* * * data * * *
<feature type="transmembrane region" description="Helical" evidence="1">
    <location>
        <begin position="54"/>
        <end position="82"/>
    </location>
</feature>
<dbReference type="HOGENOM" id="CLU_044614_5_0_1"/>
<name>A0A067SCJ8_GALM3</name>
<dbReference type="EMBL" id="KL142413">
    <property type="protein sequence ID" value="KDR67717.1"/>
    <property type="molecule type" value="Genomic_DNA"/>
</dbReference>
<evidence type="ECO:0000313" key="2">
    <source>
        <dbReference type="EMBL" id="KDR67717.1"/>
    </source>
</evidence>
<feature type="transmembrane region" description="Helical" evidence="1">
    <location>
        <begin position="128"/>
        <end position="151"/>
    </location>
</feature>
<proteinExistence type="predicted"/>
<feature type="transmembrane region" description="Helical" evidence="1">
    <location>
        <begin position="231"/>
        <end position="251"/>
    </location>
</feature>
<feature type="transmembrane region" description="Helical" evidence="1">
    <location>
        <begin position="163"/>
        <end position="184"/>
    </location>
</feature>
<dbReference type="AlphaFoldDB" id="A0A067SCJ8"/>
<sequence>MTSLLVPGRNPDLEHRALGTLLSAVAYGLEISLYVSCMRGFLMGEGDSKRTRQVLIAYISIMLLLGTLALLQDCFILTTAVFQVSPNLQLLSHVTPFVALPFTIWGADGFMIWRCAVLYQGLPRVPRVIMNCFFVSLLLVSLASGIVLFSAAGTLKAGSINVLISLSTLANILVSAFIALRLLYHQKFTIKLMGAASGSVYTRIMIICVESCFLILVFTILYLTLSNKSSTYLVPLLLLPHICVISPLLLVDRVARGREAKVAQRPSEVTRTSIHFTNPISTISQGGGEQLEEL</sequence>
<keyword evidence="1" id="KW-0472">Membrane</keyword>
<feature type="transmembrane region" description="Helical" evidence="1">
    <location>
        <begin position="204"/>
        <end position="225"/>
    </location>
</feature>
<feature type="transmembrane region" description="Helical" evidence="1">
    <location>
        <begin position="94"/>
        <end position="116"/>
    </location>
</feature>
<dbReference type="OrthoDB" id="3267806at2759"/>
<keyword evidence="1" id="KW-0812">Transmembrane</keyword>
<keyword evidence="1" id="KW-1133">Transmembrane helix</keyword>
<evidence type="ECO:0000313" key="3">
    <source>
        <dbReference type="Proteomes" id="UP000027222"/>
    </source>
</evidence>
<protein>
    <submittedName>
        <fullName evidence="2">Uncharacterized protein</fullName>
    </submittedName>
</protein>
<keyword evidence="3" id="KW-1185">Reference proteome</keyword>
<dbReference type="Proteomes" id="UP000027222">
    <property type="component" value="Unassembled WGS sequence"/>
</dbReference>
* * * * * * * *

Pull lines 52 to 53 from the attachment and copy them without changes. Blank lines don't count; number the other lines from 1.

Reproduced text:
<dbReference type="OrthoDB" id="3267806at2759"/>
<keyword evidence="1" id="KW-0812">Transmembrane</keyword>